Ok Go: Mostly its thrift stores, just because for some reason anybody who makes those things these days seems to put their own signature and modern spin on it and it kind of falls apart then. There are a few, unfortunately the best stuff like that are really super fucking expensive. There are a lot of great Costume National suits if you've got £2000 to blow on a suit. This shirt is Paul Smith it's British, but it's mostly thrift stores.

I think the corner we turned when were like "wow, this could be so much fun!" was when we realised how cheap tailoring can be. I mean we were all punk rock thrift store kids in high school and then at some point you're like "I can't really sift through peoples old t-shirts anymore, cos none of them are quite right." Then you're like "Wait a second if I sieve through the whole lot and pay like $10-$15 to get it altered and then it's perfect." So you can go and find the most ridiculous clothes in the world and if they've got butterfly collars down to you nipples, just chop off the collars and if the sleeves aren't long enough, just add extra sleeves

CM: So have you done much thrift shop shopping whilst you've been over here?

Ok Go: A little bit, usually when we're over are here our schedule is so tight that we don't get much time, but we've done some. There are some good consignment shops in London, they're not really thrift stores cos they're really expensive and someone's already pre-picked all the good stuff, but there's always good stuff. We envy the Savile row tailors, everything you see in their windows is so gorgeous but it's usually out of our price range.

CM: So coming back to what we were talking about before about the internet, your website is really extensive and you've got loads of products on there, can you tell me about the disposable cameras?

Ok Go: When you look out at a show now, first of all you never see lighters anymore and most of the time at the biggest part of your set all you see is cell phones in the air. People experience everything in this meddle way now where if you want to process and experience a situation you are required to somehow document it. So every show there's always a sea of cameras and we sort of figured if everyone is gonna bring cameras we might as well give them cameras.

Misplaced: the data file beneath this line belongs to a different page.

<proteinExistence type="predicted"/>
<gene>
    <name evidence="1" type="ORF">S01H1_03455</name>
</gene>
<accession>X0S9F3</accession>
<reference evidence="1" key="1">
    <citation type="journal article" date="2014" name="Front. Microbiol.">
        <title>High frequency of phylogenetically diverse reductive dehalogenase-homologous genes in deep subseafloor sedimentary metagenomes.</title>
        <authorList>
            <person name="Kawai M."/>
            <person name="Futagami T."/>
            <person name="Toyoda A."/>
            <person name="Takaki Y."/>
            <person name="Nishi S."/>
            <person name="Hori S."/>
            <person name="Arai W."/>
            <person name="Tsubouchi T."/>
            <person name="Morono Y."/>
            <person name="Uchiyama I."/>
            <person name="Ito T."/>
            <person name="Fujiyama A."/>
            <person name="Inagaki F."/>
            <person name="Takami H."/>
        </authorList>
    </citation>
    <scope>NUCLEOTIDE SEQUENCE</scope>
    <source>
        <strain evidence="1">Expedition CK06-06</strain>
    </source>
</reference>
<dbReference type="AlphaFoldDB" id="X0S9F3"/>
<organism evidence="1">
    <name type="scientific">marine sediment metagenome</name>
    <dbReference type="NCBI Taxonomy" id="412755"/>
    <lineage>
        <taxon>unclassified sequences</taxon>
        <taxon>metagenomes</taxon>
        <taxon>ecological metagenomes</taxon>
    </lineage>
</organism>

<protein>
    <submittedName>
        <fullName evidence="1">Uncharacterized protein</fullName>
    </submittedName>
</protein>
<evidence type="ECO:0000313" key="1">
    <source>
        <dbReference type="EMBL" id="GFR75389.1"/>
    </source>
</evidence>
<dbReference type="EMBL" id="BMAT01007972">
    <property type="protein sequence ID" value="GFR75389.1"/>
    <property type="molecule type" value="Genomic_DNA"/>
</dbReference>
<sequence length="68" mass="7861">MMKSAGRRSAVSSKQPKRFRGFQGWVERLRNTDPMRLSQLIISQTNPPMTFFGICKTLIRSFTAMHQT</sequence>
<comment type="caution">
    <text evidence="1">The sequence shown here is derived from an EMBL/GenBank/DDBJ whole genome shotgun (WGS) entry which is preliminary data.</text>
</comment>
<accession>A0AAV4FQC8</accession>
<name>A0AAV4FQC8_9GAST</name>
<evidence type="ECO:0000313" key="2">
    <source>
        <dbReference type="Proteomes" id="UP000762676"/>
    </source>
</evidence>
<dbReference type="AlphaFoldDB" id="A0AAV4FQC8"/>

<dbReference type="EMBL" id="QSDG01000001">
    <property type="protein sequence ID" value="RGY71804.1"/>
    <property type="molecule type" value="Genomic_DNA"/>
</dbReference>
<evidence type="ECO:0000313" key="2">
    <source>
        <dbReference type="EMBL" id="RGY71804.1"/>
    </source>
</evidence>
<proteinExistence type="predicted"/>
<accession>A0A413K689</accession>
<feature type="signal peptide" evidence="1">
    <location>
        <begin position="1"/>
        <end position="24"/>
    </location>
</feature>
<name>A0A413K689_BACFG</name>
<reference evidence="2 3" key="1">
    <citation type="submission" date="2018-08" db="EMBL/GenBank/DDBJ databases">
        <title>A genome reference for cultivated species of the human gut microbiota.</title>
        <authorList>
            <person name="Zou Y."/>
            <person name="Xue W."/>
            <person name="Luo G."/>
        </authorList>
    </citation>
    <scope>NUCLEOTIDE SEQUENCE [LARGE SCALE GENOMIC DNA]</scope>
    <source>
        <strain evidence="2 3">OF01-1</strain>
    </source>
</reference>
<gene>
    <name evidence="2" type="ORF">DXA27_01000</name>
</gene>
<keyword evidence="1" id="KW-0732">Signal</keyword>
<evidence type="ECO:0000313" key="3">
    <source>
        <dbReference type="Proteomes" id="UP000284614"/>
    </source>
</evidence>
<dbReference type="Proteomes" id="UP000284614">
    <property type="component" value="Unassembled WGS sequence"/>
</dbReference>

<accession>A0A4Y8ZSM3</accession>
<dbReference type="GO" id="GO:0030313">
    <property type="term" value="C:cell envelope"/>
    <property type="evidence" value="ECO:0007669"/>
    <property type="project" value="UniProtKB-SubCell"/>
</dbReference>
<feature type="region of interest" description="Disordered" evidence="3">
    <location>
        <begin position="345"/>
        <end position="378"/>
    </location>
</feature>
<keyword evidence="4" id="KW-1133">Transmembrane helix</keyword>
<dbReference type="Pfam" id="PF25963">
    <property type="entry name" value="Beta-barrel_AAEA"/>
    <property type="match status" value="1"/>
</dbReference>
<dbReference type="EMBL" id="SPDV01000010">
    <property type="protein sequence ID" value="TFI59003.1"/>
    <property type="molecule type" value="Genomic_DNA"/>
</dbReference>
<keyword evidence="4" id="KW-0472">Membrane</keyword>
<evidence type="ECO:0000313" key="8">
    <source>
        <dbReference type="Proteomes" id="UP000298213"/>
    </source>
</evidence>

CM: You've got some which you've actually taken photos with, are there any hidden gems out there that people might buy?

Ok Go: There might be, it's hard to know. The guy who took most of the pictures was our merch guy for a long time, so while we were setting up stage and stuff he'd walk around and take pictures of us. There's definitely a few obscene moments and there are probably a lot of shitty weird pictures. I know we had to scrap a whole lot of them and get new ones because they went through an x-ray machine and everything came out grey, but they're funny. The flash on those things is way too bright, I'd always know when someone is using one of those cameras as it'd be like "Dchhh Ouch!"

CM: So you've got so much stuff on your site, you've got: Podcasts, a Ping Pong instructional - which is hilarious, magazine articles you've written etc. Have you got any more plans for anything in the future?

Ok Go: There's nothing specific. We're working with a friend and he's doing a book of short stories that are supposedly inspired by songs, but they're fictional songs that we are then gonna write. So that should be a lot of fun, although that could be way off.

Tim and Andy are starting a new, or claiming they are starting a new video blog. Although their reasoning which I find completely erroneous is that their written blogs were requiring too much effort out of them, so they thought they'd just do a video one. But that's just gonna mean all this editing time and bullshit that you don't want to deal with, but they say they're gonna do it. But you know, I'm not holding my breathe.

CM: Watch this space.

Ok Go: Exactly, watch this space, under construction for the next 2 years.